Monday, September 13, 2010

4: REOs in 2010, Making Your Offer

REOs in 2010, Making Your Offer (Part 4 of a Series)

So you want to make an offer on a property that is bank owned?  Great.  Many things are the same as buying a traditional resale home.  And, there are a few differences.  Here are a few highlights!

IMPORTANCE OF A BUYERS AGENT:  A buyers agent is critical when you're buying an REO.  Here's the thing that people just don't understand:  A listing agent represents the seller.  A buyers agent represents YOU.  They tell you about options, help you access and interpret information, and guide you through the process.  A listing agent can be very nice to you as a buyers, even helpful.  It is very possible that the transaction will work out well for you and you will never know that you didn't get a very good deal or that you were taking high risks during the process.  Ignorance can truly be bliss.  But, you need to trust me on this, a good agent will bring huge value to your transaction for you in reduced risks and more money in your pocket.  And, there's no up side to NOT using a buyers agent. In most cases, listing agents prefer you have your own agent, as do the sellers and it will not save you any money, time or frustration by 'cutting out the middle man'. If banks didn't want a 'middle man' they wouldn't hire one, and actively seek out a second (buyers agent).

PRICE:  Banks are going to price similarly to traditional sellers, except without any emotion.  So they will be pricing where they honestly believe the property will sell.  This is not a game for them.  Within a few weeks to a month (depending on the market activity level), if they've had no other offers, they will be willing to consider a price lower than their asking price.  The longer the property is on the market without receiving offers and without adjusting the price, the more likely that they will consider a lower price.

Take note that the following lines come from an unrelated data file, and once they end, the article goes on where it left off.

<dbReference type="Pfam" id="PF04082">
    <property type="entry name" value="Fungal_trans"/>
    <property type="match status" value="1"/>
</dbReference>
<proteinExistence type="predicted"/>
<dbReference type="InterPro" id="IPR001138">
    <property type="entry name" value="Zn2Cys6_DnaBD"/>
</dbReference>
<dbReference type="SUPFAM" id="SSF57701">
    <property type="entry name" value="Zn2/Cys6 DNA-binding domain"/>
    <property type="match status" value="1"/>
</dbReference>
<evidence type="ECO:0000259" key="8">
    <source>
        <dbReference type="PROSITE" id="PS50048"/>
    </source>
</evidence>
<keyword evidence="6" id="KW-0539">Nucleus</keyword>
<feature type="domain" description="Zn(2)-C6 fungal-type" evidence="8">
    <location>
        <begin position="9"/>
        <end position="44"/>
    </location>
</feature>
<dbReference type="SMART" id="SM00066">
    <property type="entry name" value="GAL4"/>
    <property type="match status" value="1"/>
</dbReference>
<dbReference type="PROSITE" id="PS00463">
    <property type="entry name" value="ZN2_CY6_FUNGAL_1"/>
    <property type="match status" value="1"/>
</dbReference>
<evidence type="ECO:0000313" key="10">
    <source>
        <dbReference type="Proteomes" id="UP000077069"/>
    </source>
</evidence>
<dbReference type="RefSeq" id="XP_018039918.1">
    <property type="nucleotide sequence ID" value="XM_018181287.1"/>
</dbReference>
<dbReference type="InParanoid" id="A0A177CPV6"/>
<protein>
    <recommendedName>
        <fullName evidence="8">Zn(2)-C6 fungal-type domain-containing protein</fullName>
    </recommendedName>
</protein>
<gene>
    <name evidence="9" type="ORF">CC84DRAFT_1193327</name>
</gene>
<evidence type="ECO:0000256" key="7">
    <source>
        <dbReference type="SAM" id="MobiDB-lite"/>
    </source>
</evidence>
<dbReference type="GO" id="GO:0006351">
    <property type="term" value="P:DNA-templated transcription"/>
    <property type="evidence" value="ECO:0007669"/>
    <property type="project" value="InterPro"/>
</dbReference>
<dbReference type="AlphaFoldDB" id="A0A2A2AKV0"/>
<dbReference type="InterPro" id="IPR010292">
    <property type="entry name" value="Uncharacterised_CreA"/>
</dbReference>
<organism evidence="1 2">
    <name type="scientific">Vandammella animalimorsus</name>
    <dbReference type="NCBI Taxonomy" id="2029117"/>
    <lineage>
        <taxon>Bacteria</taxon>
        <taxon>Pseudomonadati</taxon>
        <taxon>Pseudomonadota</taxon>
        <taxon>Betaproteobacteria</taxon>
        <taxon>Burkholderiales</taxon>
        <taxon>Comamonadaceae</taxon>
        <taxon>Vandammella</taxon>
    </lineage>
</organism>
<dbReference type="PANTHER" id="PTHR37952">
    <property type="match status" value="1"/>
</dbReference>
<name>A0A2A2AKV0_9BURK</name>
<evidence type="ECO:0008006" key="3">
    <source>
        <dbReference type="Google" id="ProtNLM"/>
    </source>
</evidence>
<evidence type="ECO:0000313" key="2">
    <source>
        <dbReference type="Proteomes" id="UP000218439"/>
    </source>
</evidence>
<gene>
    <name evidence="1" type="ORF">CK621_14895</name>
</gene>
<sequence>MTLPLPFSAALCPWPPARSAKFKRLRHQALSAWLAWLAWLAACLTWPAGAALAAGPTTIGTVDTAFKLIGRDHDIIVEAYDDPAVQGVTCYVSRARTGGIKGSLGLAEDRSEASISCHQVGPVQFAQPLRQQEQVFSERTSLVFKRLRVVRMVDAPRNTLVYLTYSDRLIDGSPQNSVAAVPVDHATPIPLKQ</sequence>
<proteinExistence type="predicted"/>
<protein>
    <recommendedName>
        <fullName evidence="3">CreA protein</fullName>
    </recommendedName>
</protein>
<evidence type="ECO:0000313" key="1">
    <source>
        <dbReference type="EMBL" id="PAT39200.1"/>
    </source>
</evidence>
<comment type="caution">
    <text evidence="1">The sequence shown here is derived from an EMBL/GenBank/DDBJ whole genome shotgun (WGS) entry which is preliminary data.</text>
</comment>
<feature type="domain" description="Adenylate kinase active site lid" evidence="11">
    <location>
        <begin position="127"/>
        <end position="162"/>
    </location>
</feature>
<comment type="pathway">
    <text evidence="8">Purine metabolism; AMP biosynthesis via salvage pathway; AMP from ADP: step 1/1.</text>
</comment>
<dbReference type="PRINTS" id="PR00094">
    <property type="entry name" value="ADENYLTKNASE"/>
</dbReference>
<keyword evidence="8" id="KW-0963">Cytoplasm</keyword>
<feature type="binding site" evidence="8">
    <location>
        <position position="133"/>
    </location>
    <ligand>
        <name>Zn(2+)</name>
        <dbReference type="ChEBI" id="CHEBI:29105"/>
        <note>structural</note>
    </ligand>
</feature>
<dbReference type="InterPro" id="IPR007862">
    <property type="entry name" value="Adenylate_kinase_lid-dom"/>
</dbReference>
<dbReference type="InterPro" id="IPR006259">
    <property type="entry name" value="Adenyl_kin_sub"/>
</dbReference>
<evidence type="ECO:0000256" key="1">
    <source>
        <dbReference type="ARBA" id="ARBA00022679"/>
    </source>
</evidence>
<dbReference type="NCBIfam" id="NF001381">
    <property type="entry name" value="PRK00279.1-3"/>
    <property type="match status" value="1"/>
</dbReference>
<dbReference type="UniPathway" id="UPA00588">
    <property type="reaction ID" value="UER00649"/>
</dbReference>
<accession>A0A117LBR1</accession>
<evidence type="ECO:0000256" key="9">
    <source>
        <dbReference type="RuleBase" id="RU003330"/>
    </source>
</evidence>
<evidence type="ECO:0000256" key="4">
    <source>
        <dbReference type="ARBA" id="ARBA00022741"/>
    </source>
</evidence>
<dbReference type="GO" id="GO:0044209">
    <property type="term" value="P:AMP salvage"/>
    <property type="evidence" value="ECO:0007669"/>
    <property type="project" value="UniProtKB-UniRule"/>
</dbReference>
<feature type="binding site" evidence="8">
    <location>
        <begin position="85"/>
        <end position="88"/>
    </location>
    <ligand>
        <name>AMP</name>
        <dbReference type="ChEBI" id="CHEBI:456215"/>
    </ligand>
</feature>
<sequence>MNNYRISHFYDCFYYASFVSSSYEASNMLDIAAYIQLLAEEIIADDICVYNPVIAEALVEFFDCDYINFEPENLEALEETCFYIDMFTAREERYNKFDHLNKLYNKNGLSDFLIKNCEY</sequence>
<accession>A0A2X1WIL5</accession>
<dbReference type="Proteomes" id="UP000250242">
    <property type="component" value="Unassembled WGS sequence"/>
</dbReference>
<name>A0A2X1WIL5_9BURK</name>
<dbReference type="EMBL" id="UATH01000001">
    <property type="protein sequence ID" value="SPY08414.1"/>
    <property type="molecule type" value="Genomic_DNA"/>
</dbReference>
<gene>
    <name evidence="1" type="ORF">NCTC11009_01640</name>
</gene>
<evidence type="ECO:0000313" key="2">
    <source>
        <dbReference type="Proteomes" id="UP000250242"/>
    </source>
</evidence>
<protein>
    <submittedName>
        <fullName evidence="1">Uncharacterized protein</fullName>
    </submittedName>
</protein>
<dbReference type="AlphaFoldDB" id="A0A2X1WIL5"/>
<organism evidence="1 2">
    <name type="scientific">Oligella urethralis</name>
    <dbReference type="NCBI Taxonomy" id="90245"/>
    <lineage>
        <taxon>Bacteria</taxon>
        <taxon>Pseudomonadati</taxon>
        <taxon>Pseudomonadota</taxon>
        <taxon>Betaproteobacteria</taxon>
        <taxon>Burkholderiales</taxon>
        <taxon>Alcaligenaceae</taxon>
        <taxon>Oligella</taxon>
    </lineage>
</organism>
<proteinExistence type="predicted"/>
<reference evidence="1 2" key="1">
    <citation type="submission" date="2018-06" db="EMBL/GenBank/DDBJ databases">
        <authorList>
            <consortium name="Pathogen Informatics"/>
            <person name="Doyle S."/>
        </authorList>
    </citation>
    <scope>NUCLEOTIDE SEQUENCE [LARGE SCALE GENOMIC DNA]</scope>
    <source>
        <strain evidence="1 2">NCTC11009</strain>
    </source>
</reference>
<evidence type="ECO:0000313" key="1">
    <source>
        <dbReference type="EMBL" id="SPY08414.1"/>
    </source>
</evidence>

FINANCING:  No, you do not need to make a cash offer. However, banks do prefer cash offers and will sometimes even sell at a bit of a discount if there is no financing contingency.  How much discount?  Well that depends on how difficult they believe that property is to finance.  In 2008 loans were hard to get.  Now, money is flowing again, and creditworthy individuals with a downpayment are getting fiancing without too much difficulty.  Selling banks continue to dislike FHA or VA loans, but in some submarkets there is no way to avoid them. Some selling banks will even give "preference" to buyers using FHA or VA loans (believe me when I say there is a hidden agenda for this, it is not from the goodness of their heart), but it may benefit you and if you luck into that situation, enjoy!

DEADLINES AND TIMELINES:  In 2008, when I wrote about this, I talked to you about ridiculous behavior from banks-I wanted you to know what to expect.  But since then things have gotten better.  Banks respond much quicker, they are more reasonable, and the personnel involved have a reasonable work load and good systems.  In other words, they are no longer crazed lunatics, nor are their agents...generally speaking.  Every once in a while I bump into another crazy one (refer to the video in the first post of this series).  So, in this case, it doesn't hurt to understand what "used to the norm" in the marketplace.  To set some expectations for today's market, here are some quick tidbits: